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One-Step Robust Low-Rank Subspace Segmentation for Tumor Sample Clustering
Clustering of tumor samples can help identify cancer types and discover new cancer subtypes, which is essential for effective cancer treatment. Although many traditional clustering methods have been proposed for tumor sample clustering, advanced algorithms with better performance are still needed. Low-rank subspace clustering is a popular algorithm in recent years. In this paper, we propose a novel one-step robust low-rank subspace segmentation method (ORLRS) for clustering the tumor sample. For a gene expression data set, we seek its lowest rank representation matrix and the noise matrix. By imposing the discrete constraint on the low-rank matrix, without performing spectral clustering, ORLRS learns the cluster indicators of subspaces directly, i.e., performing the clustering task in one step. To improve the robustness of the method, capped norm is adopted to remove the extreme data outliers in the noise matrix. Furthermore, we conduct an efficient solution to solve the problem of ORLRS. Experiments on several tumor gene expression data demonstrate the effectiveness of ORLRS.
Tumor is a group of cells that have undergone unregulated growth and often form a mass or lump. It is critical to reveal the pathogenesis of cancer by analyzing tumor gene expression data. The advances of various sequencing technologies have made it possible to measure the expression levels of thousands of genes simultaneously . Increasingly, one challenge is how to interpret these gene expression data to gain insights into mechanisms of tumors . Many advanced machine learning algorithms [3–9] have thus been proposed to analyze various data. Among them, clustering can be used for discovering tumor samples with similar molecular expression patterns [10, 11].
Many traditional clustering methods, such as hierarchical clustering (HC) [12, 13], self-organizing maps (SOM) , nonnegative matrix factorization (NMF) [15, 16], and principal component analysis (PCA) [17–20] have been used for gene expression data clustering. The gene expression data often contains structures that can be represented and processed by some parametric models. The linear subspaces are possible to characterize a given set of data since they are easy to calculate and often effective in real applications. The subspace methods, such as NMF, are essentially based on the assumption that the data is approximately drawn from a low-dimensional subspace. In recent years, these methods have been gaining much attention. For example, Yu et al. proposed a correntropy-based hypergraph regularized NMF (CHNMF) method for clustering and feature selection . Specifically, the correntropy is used in the loss term of CHNMF instead of the Euclidean norm to improve the robustness of the algorithm. And, CHNMF also uses the hypergraph regularization to explore the high-order geometric information in more sample points. Jiao et al. proposed a hypergraph regularized constrained nonnegative matrix factorization (HCNMF) method for selecting differentially expressed genes and tumor sample classification . HCNMF incorporates a hypergraph regularization constraint to consider the higher order data sample relationships. A nonnegative matrix factorization framework based on multisubspace cell similarity learning for unsupervised scRNA-seq data analysis (MscNMF) was proposed by Wang et al. . MscNMF can learn the gene features and cell features of different subspaces, and the correlation and heterogeneity between cells will be more prominent in multisubspaces, resulting in the final cell similarity learning will be more satisfactory.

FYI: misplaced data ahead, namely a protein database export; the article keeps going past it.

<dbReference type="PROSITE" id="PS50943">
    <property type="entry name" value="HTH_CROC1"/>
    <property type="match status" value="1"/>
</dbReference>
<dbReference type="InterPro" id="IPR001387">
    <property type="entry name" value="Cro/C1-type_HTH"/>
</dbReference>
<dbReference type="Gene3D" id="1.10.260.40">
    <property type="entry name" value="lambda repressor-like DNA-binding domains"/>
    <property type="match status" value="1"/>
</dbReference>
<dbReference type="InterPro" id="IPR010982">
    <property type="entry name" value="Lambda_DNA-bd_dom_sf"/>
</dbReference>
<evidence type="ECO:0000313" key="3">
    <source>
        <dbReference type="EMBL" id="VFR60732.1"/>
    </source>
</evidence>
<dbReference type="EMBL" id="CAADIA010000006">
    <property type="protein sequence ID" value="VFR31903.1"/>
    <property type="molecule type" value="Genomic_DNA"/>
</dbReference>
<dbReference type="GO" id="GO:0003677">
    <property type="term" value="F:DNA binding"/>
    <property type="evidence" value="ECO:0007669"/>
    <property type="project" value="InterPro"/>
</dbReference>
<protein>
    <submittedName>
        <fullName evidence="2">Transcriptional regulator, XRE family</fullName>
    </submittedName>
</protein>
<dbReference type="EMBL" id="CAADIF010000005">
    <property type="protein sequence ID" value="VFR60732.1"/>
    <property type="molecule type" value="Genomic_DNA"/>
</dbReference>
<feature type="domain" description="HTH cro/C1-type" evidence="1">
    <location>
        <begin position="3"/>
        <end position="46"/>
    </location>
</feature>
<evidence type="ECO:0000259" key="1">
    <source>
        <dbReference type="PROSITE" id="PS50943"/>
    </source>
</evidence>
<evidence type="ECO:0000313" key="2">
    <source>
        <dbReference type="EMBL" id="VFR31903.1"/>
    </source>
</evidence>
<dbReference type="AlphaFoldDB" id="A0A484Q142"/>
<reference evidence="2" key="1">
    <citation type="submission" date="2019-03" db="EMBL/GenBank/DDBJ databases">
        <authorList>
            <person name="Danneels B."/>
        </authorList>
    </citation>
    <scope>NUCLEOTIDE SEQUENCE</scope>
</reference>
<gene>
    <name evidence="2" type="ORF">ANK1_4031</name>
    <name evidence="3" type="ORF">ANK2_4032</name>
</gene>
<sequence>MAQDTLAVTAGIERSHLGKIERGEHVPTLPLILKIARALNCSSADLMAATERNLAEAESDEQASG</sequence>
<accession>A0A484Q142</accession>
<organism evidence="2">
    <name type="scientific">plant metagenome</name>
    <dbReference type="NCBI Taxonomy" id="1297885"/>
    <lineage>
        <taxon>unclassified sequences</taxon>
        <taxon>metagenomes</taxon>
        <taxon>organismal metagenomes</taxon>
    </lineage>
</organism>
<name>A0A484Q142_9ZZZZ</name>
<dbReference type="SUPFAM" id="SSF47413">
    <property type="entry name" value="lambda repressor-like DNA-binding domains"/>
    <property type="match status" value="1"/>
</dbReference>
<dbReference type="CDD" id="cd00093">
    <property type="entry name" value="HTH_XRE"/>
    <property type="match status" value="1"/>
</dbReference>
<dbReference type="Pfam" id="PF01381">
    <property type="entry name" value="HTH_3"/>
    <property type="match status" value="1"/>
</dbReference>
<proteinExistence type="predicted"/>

However, real data rarely can be well represented by a single subspace. A more reasonable model is to assume that the data are lying near multiple subspaces (i.e., the data are considered as samples approximately drawn from a mixture of multiple low-dimensional subspaces). Subspace clustering (or segmentation) has been proposed to improve clustering accuracy. It is assumed that the data points are drawn from the combination of multiple low-dimensional subspaces. The goal of subspace clustering is to obtain such multiple low-dimensional subspaces with each subspace corresponding to a cluster. Subspace clustering has obtained promising results in previous studies, and subspace clustering methods have been found widespread applications in many areas, such as pattern recognition , image processing , and bioinformatics .
When the data are clean, i.e., the samples can be strictly drawn from multiple subspaces, several existing methods, such as sparse subspace clustering (SSC) , low-rank representation (LRR) , and low-rank model with discrete group structure constraint (LRS) , are able to solve the subspace clustering problem. SSC clusters the data drawn from multiple low-dimensional subspaces based on sparse representation (SR) . Since low-rank structure can well perform matrix recover, the multiple subspaces can be exactly recovered by LRR. Recently, many excellent works based on low-rank representation are published. For example, Tang et al. proposed a multiview subspace clustering model by learning a joint affinity graph for multiview subspace clustering based on low-rank representation with diversity regularization and rank constraint . This method can effectively suppress redundancy and enhance the diversity of different feature views. In addition, the cluster number is used to promote affinity graph learning by using a rank constraint. In , an unsupervised linear feature selective projection (FSP) method was proposed for feature extraction with low-rank embedding and dual Laplacian regularization. FSP can take advantage of the inherent relationship between data and can effectively suppress the influence of noise. LRR have two steps in the clustering task: building the affinity matrix and performing spectral clustering. How to define an excellent affinity matrix is crucial. Furthermore, the clustering problem will be transformed into a segmentation problem of graph by using spectral clustering. The choice of segmentation criteria will directly affect the clustering results. To address the above concerns, LRS directly grasps the indicators of different subspaces via the discrete constraint. As a result, multiple low-rank subspaces can be obtained clearly. Furthermore, Nie et al. introduced a piecewise function to relax the rank constraint which makes LRS better at handling the noisy dataset than the preliminary version .